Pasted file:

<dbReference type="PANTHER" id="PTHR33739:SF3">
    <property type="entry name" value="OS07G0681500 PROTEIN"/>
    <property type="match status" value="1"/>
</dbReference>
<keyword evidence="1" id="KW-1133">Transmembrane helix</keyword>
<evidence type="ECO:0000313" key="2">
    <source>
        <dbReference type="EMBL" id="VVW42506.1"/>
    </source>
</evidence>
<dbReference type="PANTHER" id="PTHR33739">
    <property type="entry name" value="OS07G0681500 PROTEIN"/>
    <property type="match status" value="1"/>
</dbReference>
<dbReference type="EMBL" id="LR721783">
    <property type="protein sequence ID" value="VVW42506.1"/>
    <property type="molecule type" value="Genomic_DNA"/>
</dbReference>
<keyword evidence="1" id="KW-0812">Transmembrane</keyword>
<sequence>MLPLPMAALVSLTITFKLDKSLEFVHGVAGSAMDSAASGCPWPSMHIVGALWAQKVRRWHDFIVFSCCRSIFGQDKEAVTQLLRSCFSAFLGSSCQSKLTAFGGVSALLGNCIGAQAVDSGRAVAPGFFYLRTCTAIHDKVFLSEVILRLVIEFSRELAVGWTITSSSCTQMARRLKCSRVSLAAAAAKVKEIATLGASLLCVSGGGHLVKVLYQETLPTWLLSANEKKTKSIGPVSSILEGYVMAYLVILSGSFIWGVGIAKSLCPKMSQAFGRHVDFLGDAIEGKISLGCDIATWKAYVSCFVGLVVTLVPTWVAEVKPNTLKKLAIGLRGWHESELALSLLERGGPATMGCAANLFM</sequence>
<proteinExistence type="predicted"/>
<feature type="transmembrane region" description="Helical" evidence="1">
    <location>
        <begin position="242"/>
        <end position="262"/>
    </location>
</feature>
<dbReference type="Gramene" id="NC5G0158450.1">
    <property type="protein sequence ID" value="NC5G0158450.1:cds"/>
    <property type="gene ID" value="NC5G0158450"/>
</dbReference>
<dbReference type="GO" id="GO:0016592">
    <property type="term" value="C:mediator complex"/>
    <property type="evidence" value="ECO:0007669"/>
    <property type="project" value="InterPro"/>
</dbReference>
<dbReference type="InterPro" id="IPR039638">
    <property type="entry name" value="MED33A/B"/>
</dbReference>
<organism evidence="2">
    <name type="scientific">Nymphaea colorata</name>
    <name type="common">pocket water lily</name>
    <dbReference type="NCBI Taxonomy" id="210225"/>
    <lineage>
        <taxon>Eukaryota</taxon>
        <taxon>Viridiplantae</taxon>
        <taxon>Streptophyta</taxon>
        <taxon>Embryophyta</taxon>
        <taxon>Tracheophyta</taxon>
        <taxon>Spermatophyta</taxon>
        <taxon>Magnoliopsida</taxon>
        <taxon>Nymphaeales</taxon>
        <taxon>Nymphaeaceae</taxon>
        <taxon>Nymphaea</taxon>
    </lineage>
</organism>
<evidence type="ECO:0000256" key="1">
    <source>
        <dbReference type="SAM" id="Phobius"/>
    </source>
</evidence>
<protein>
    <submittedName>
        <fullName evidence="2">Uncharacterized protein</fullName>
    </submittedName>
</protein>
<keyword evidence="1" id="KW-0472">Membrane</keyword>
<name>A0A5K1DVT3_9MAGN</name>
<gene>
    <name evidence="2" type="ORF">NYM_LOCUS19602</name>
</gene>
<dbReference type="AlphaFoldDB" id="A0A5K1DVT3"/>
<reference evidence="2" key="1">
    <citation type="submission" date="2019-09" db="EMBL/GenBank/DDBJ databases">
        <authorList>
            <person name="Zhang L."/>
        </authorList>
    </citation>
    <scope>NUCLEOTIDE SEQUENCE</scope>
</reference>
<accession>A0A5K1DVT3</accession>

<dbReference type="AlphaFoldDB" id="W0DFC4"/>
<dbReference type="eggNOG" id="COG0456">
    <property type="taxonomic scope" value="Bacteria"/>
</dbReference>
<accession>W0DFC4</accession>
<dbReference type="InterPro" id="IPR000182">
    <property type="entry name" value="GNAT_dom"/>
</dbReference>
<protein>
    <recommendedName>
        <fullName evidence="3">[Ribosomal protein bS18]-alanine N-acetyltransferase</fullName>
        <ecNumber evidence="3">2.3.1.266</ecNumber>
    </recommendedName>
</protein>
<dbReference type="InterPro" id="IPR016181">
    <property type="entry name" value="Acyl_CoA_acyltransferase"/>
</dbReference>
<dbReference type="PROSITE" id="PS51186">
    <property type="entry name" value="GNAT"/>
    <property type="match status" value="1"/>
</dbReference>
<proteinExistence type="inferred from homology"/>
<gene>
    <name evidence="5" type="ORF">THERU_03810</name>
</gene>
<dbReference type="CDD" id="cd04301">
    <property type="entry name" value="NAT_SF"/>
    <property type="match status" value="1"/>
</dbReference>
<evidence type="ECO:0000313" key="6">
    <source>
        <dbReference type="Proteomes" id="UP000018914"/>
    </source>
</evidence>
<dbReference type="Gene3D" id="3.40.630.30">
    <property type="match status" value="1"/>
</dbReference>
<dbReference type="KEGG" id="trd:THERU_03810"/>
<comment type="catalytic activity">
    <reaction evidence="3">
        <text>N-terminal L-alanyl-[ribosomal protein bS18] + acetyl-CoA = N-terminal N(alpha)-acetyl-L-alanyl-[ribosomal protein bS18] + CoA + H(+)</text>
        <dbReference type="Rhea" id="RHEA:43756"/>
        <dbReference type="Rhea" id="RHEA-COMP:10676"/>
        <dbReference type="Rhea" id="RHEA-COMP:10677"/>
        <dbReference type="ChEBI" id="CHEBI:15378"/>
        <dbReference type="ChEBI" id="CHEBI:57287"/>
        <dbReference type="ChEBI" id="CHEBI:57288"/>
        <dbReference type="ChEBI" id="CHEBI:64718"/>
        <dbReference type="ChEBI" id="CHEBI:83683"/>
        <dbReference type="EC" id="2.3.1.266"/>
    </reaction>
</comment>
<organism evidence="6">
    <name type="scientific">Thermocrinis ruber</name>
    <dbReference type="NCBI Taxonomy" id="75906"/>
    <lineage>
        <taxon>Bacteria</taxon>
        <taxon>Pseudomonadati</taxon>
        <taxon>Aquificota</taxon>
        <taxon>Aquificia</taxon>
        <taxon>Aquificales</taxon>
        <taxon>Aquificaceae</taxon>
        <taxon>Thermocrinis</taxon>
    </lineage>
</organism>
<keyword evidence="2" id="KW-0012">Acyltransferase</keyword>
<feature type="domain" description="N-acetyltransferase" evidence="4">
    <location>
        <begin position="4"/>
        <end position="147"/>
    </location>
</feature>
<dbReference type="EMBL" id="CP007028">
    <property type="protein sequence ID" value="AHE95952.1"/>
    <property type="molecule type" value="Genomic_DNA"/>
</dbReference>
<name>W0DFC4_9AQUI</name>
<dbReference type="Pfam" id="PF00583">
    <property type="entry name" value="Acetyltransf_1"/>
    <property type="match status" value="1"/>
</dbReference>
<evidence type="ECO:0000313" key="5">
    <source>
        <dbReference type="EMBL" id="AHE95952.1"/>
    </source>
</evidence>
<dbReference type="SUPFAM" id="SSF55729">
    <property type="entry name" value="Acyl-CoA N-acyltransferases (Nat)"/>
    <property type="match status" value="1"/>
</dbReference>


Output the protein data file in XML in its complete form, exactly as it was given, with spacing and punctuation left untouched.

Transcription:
<dbReference type="PANTHER" id="PTHR33739:SF3">
    <property type="entry name" value="OS07G0681500 PROTEIN"/>
    <property type="match status" value="1"/>
</dbReference>
<keyword evidence="1" id="KW-1133">Transmembrane helix</keyword>
<evidence type="ECO:0000313" key="2">
    <source>
        <dbReference type="EMBL" id="VVW42506.1"/>
    </source>
</evidence>
<dbReference type="PANTHER" id="PTHR33739">
    <property type="entry name" value="OS07G0681500 PROTEIN"/>
    <property type="match status" value="1"/>
</dbReference>
<dbReference type="EMBL" id="LR721783">
    <property type="protein sequence ID" value="VVW42506.1"/>
    <property type="molecule type" value="Genomic_DNA"/>
</dbReference>
<keyword evidence="1" id="KW-0812">Transmembrane</keyword>
<sequence>MLPLPMAALVSLTITFKLDKSLEFVHGVAGSAMDSAASGCPWPSMHIVGALWAQKVRRWHDFIVFSCCRSIFGQDKEAVTQLLRSCFSAFLGSSCQSKLTAFGGVSALLGNCIGAQAVDSGRAVAPGFFYLRTCTAIHDKVFLSEVILRLVIEFSRELAVGWTITSSSCTQMARRLKCSRVSLAAAAAKVKEIATLGASLLCVSGGGHLVKVLYQETLPTWLLSANEKKTKSIGPVSSILEGYVMAYLVILSGSFIWGVGIAKSLCPKMSQAFGRHVDFLGDAIEGKISLGCDIATWKAYVSCFVGLVVTLVPTWVAEVKPNTLKKLAIGLRGWHESELALSLLERGGPATMGCAANLFM</sequence>
<proteinExistence type="predicted"/>
<feature type="transmembrane region" description="Helical" evidence="1">
    <location>
        <begin position="242"/>
        <end position="262"/>
    </location>
</feature>
<dbReference type="Gramene" id="NC5G0158450.1">
    <property type="protein sequence ID" value="NC5G0158450.1:cds"/>
    <property type="gene ID" value="NC5G0158450"/>
</dbReference>
<dbReference type="GO" id="GO:0016592">
    <property type="term" value="C:mediator complex"/>
    <property type="evidence" value="ECO:0007669"/>
    <property type="project" value="InterPro"/>
</dbReference>
<dbReference type="InterPro" id="IPR039638">
    <property type="entry name" value="MED33A/B"/>
</dbReference>
<organism evidence="2">
    <name type="scientific">Nymphaea colorata</name>
    <name type="common">pocket water lily</name>
    <dbReference type="NCBI Taxonomy" id="210225"/>
    <lineage>
        <taxon>Eukaryota</taxon>
        <taxon>Viridiplantae</taxon>
        <taxon>Streptophyta</taxon>
        <taxon>Embryophyta</taxon>
        <taxon>Tracheophyta</taxon>
        <taxon>Spermatophyta</taxon>
        <taxon>Magnoliopsida</taxon>
        <taxon>Nymphaeales</taxon>
        <taxon>Nymphaeaceae</taxon>
        <taxon>Nymphaea</taxon>
    </lineage>
</organism>
<evidence type="ECO:0000256" key="1">
    <source>
        <dbReference type="SAM" id="Phobius"/>
    </source>
</evidence>
<protein>
    <submittedName>
        <fullName evidence="2">Uncharacterized protein</fullName>
    </submittedName>
</protein>
<keyword evidence="1" id="KW-0472">Membrane</keyword>
<name>A0A5K1DVT3_9MAGN</name>
<gene>
    <name evidence="2" type="ORF">NYM_LOCUS19602</name>
</gene>
<dbReference type="AlphaFoldDB" id="A0A5K1DVT3"/>
<reference evidence="2" key="1">
    <citation type="submission" date="2019-09" db="EMBL/GenBank/DDBJ databases">
        <authorList>
            <person name="Zhang L."/>
        </authorList>
    </citation>
    <scope>NUCLEOTIDE SEQUENCE</scope>
</reference>
<accession>A0A5K1DVT3</accession>

<dbReference type="AlphaFoldDB" id="W0DFC4"/>
<dbReference type="eggNOG" id="COG0456">
    <property type="taxonomic scope" value="Bacteria"/>
</dbReference>
<accession>W0DFC4</accession>
<dbReference type="InterPro" id="IPR000182">
    <property type="entry name" value="GNAT_dom"/>
</dbReference>
<protein>
    <recommendedName>
        <fullName evidence="3">[Ribosomal protein bS18]-alanine N-acetyltransferase</fullName>
        <ecNumber evidence="3">2.3.1.266</ecNumber>
    </recommendedName>
</protein>
<dbReference type="InterPro" id="IPR016181">
    <property type="entry name" value="Acyl_CoA_acyltransferase"/>
</dbReference>
<dbReference type="PROSITE" id="PS51186">
    <property type="entry name" value="GNAT"/>
    <property type="match status" value="1"/>
</dbReference>
<proteinExistence type="inferred from homology"/>
<gene>
    <name evidence="5" type="ORF">THERU_03810</name>
</gene>
<dbReference type="CDD" id="cd04301">
    <property type="entry name" value="NAT_SF"/>
    <property type="match status" value="1"/>
</dbReference>
<evidence type="ECO:0000313" key="6">
    <source>
        <dbReference type="Proteomes" id="UP000018914"/>
    </source>
</evidence>
<dbReference type="Gene3D" id="3.40.630.30">
    <property type="match status" value="1"/>
</dbReference>
<dbReference type="KEGG" id="trd:THERU_03810"/>
<comment type="catalytic activity">
    <reaction evidence="3">
        <text>N-terminal L-alanyl-[ribosomal protein bS18] + acetyl-CoA = N-terminal N(alpha)-acetyl-L-alanyl-[ribosomal protein bS18] + CoA + H(+)</text>
        <dbReference type="Rhea" id="RHEA:43756"/>
        <dbReference type="Rhea" id="RHEA-COMP:10676"/>
        <dbReference type="Rhea" id="RHEA-COMP:10677"/>
        <dbReference type="ChEBI" id="CHEBI:15378"/>
        <dbReference type="ChEBI" id="CHEBI:57287"/>
        <dbReference type="ChEBI" id="CHEBI:57288"/>
        <dbReference type="ChEBI" id="CHEBI:64718"/>
        <dbReference type="ChEBI" id="CHEBI:83683"/>
        <dbReference type="EC" id="2.3.1.266"/>
    </reaction>
</comment>
<organism evidence="6">
    <name type="scientific">Thermocrinis ruber</name>
    <dbReference type="NCBI Taxonomy" id="75906"/>
    <lineage>
        <taxon>Bacteria</taxon>
        <taxon>Pseudomonadati</taxon>
        <taxon>Aquificota</taxon>
        <taxon>Aquificia</taxon>
        <taxon>Aquificales</taxon>
        <taxon>Aquificaceae</taxon>
        <taxon>Thermocrinis</taxon>
    </lineage>
</organism>
<keyword evidence="2" id="KW-0012">Acyltransferase</keyword>
<feature type="domain" description="N-acetyltransferase" evidence="4">
    <location>
        <begin position="4"/>
        <end position="147"/>
    </location>
</feature>
<dbReference type="EMBL" id="CP007028">
    <property type="protein sequence ID" value="AHE95952.1"/>
    <property type="molecule type" value="Genomic_DNA"/>
</dbReference>
<name>W0DFC4_9AQUI</name>
<dbReference type="Pfam" id="PF00583">
    <property type="entry name" value="Acetyltransf_1"/>
    <property type="match status" value="1"/>
</dbReference>
<evidence type="ECO:0000313" key="5">
    <source>
        <dbReference type="EMBL" id="AHE95952.1"/>
    </source>
</evidence>
<dbReference type="SUPFAM" id="SSF55729">
    <property type="entry name" value="Acyl-CoA N-acyltransferases (Nat)"/>
    <property type="match status" value="1"/>
</dbReference>